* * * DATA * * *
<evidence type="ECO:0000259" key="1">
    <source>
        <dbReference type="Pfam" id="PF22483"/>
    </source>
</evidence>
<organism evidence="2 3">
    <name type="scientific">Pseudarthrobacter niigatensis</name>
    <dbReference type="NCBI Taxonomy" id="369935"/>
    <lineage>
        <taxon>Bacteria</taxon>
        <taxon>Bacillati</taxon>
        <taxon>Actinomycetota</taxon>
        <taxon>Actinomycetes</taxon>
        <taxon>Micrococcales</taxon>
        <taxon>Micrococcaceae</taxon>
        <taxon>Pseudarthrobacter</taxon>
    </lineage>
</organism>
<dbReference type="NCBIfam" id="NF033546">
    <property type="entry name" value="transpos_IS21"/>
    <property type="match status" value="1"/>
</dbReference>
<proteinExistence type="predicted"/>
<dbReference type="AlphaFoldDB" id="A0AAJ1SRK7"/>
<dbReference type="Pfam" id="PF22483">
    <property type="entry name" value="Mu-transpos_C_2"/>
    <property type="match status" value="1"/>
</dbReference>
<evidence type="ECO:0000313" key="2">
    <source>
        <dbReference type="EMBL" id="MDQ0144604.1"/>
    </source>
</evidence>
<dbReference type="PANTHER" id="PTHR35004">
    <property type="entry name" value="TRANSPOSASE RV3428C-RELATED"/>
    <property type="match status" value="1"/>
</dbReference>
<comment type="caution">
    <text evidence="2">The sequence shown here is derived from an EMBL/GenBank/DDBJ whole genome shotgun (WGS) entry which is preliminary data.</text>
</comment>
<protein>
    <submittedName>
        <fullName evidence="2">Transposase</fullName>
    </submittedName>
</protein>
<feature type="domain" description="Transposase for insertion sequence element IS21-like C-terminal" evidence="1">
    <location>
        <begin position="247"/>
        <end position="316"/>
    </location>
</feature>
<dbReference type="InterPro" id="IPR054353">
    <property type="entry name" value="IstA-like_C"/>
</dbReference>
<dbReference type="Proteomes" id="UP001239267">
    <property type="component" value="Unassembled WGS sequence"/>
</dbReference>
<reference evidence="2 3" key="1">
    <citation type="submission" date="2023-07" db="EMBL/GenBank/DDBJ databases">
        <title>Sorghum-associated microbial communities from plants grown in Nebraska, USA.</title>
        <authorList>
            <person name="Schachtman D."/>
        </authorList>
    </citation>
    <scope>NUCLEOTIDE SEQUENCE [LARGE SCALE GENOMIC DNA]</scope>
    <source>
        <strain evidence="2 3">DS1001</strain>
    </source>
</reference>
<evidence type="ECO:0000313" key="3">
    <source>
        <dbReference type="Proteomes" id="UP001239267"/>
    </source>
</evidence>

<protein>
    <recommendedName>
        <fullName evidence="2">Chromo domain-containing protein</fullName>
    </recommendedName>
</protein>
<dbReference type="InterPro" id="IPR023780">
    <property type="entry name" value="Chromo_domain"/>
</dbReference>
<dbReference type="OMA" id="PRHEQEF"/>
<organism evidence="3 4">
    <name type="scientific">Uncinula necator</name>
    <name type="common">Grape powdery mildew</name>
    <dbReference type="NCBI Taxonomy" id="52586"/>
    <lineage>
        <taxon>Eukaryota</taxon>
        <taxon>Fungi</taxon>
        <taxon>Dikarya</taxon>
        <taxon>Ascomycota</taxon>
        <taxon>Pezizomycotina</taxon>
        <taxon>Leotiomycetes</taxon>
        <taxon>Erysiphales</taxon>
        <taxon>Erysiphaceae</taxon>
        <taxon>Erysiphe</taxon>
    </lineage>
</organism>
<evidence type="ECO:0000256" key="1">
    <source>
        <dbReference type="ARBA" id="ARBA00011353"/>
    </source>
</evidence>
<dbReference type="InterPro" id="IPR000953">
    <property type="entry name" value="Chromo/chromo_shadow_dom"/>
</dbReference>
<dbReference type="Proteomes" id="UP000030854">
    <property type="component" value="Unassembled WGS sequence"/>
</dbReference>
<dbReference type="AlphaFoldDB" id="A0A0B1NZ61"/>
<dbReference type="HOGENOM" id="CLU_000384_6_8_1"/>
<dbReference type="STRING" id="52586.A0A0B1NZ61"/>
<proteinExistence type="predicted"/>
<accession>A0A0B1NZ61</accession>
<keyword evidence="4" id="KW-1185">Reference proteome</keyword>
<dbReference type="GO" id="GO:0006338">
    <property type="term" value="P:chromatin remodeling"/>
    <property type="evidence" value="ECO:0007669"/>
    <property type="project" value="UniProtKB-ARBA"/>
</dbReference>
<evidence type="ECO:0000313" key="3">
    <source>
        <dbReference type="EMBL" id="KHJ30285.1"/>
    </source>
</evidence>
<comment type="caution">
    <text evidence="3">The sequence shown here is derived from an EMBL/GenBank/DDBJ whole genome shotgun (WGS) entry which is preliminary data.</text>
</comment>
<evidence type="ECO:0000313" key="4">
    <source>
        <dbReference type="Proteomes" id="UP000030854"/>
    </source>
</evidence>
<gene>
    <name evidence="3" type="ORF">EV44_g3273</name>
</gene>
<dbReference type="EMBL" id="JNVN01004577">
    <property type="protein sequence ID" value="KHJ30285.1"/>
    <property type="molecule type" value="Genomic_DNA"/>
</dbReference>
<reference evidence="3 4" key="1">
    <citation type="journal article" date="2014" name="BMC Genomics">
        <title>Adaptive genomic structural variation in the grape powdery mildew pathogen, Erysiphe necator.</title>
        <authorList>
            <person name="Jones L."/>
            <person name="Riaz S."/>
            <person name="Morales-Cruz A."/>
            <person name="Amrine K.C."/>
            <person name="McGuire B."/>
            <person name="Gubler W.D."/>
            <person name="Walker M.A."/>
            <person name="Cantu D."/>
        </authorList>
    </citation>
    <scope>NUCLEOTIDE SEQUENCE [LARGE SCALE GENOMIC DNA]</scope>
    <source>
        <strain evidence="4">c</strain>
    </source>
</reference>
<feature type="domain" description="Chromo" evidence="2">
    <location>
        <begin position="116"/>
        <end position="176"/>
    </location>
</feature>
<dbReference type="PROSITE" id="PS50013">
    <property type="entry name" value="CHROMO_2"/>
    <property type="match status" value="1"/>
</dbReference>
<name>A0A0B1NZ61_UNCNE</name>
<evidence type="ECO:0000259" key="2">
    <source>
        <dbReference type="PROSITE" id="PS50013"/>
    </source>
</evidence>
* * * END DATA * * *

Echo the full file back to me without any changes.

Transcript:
<evidence type="ECO:0000259" key="1">
    <source>
        <dbReference type="Pfam" id="PF22483"/>
    </source>
</evidence>
<organism evidence="2 3">
    <name type="scientific">Pseudarthrobacter niigatensis</name>
    <dbReference type="NCBI Taxonomy" id="369935"/>
    <lineage>
        <taxon>Bacteria</taxon>
        <taxon>Bacillati</taxon>
        <taxon>Actinomycetota</taxon>
        <taxon>Actinomycetes</taxon>
        <taxon>Micrococcales</taxon>
        <taxon>Micrococcaceae</taxon>
        <taxon>Pseudarthrobacter</taxon>
    </lineage>
</organism>
<dbReference type="NCBIfam" id="NF033546">
    <property type="entry name" value="transpos_IS21"/>
    <property type="match status" value="1"/>
</dbReference>
<proteinExistence type="predicted"/>
<dbReference type="AlphaFoldDB" id="A0AAJ1SRK7"/>
<dbReference type="Pfam" id="PF22483">
    <property type="entry name" value="Mu-transpos_C_2"/>
    <property type="match status" value="1"/>
</dbReference>
<evidence type="ECO:0000313" key="2">
    <source>
        <dbReference type="EMBL" id="MDQ0144604.1"/>
    </source>
</evidence>
<dbReference type="PANTHER" id="PTHR35004">
    <property type="entry name" value="TRANSPOSASE RV3428C-RELATED"/>
    <property type="match status" value="1"/>
</dbReference>
<comment type="caution">
    <text evidence="2">The sequence shown here is derived from an EMBL/GenBank/DDBJ whole genome shotgun (WGS) entry which is preliminary data.</text>
</comment>
<protein>
    <submittedName>
        <fullName evidence="2">Transposase</fullName>
    </submittedName>
</protein>
<feature type="domain" description="Transposase for insertion sequence element IS21-like C-terminal" evidence="1">
    <location>
        <begin position="247"/>
        <end position="316"/>
    </location>
</feature>
<dbReference type="InterPro" id="IPR054353">
    <property type="entry name" value="IstA-like_C"/>
</dbReference>
<dbReference type="Proteomes" id="UP001239267">
    <property type="component" value="Unassembled WGS sequence"/>
</dbReference>
<reference evidence="2 3" key="1">
    <citation type="submission" date="2023-07" db="EMBL/GenBank/DDBJ databases">
        <title>Sorghum-associated microbial communities from plants grown in Nebraska, USA.</title>
        <authorList>
            <person name="Schachtman D."/>
        </authorList>
    </citation>
    <scope>NUCLEOTIDE SEQUENCE [LARGE SCALE GENOMIC DNA]</scope>
    <source>
        <strain evidence="2 3">DS1001</strain>
    </source>
</reference>
<evidence type="ECO:0000313" key="3">
    <source>
        <dbReference type="Proteomes" id="UP001239267"/>
    </source>
</evidence>

<protein>
    <recommendedName>
        <fullName evidence="2">Chromo domain-containing protein</fullName>
    </recommendedName>
</protein>
<dbReference type="InterPro" id="IPR023780">
    <property type="entry name" value="Chromo_domain"/>
</dbReference>
<dbReference type="OMA" id="PRHEQEF"/>
<organism evidence="3 4">
    <name type="scientific">Uncinula necator</name>
    <name type="common">Grape powdery mildew</name>
    <dbReference type="NCBI Taxonomy" id="52586"/>
    <lineage>
        <taxon>Eukaryota</taxon>
        <taxon>Fungi</taxon>
        <taxon>Dikarya</taxon>
        <taxon>Ascomycota</taxon>
        <taxon>Pezizomycotina</taxon>
        <taxon>Leotiomycetes</taxon>
        <taxon>Erysiphales</taxon>
        <taxon>Erysiphaceae</taxon>
        <taxon>Erysiphe</taxon>
    </lineage>
</organism>
<evidence type="ECO:0000256" key="1">
    <source>
        <dbReference type="ARBA" id="ARBA00011353"/>
    </source>
</evidence>
<dbReference type="InterPro" id="IPR000953">
    <property type="entry name" value="Chromo/chromo_shadow_dom"/>
</dbReference>
<dbReference type="Proteomes" id="UP000030854">
    <property type="component" value="Unassembled WGS sequence"/>
</dbReference>
<dbReference type="AlphaFoldDB" id="A0A0B1NZ61"/>
<dbReference type="HOGENOM" id="CLU_000384_6_8_1"/>
<dbReference type="STRING" id="52586.A0A0B1NZ61"/>
<proteinExistence type="predicted"/>
<accession>A0A0B1NZ61</accession>
<keyword evidence="4" id="KW-1185">Reference proteome</keyword>
<dbReference type="GO" id="GO:0006338">
    <property type="term" value="P:chromatin remodeling"/>
    <property type="evidence" value="ECO:0007669"/>
    <property type="project" value="UniProtKB-ARBA"/>
</dbReference>
<evidence type="ECO:0000313" key="3">
    <source>
        <dbReference type="EMBL" id="KHJ30285.1"/>
    </source>
</evidence>
<comment type="caution">
    <text evidence="3">The sequence shown here is derived from an EMBL/GenBank/DDBJ whole genome shotgun (WGS) entry which is preliminary data.</text>
</comment>
<evidence type="ECO:0000313" key="4">
    <source>
        <dbReference type="Proteomes" id="UP000030854"/>
    </source>
</evidence>
<gene>
    <name evidence="3" type="ORF">EV44_g3273</name>
</gene>
<dbReference type="EMBL" id="JNVN01004577">
    <property type="protein sequence ID" value="KHJ30285.1"/>
    <property type="molecule type" value="Genomic_DNA"/>
</dbReference>
<reference evidence="3 4" key="1">
    <citation type="journal article" date="2014" name="BMC Genomics">
        <title>Adaptive genomic structural variation in the grape powdery mildew pathogen, Erysiphe necator.</title>
        <authorList>
            <person name="Jones L."/>
            <person name="Riaz S."/>
            <person name="Morales-Cruz A."/>
            <person name="Amrine K.C."/>
            <person name="McGuire B."/>
            <person name="Gubler W.D."/>
            <person name="Walker M.A."/>
            <person name="Cantu D."/>
        </authorList>
    </citation>
    <scope>NUCLEOTIDE SEQUENCE [LARGE SCALE GENOMIC DNA]</scope>
    <source>
        <strain evidence="4">c</strain>
    </source>
</reference>
<feature type="domain" description="Chromo" evidence="2">
    <location>
        <begin position="116"/>
        <end position="176"/>
    </location>
</feature>
<dbReference type="PROSITE" id="PS50013">
    <property type="entry name" value="CHROMO_2"/>
    <property type="match status" value="1"/>
</dbReference>
<name>A0A0B1NZ61_UNCNE</name>
<evidence type="ECO:0000259" key="2">
    <source>
        <dbReference type="PROSITE" id="PS50013"/>
    </source>
</evidence>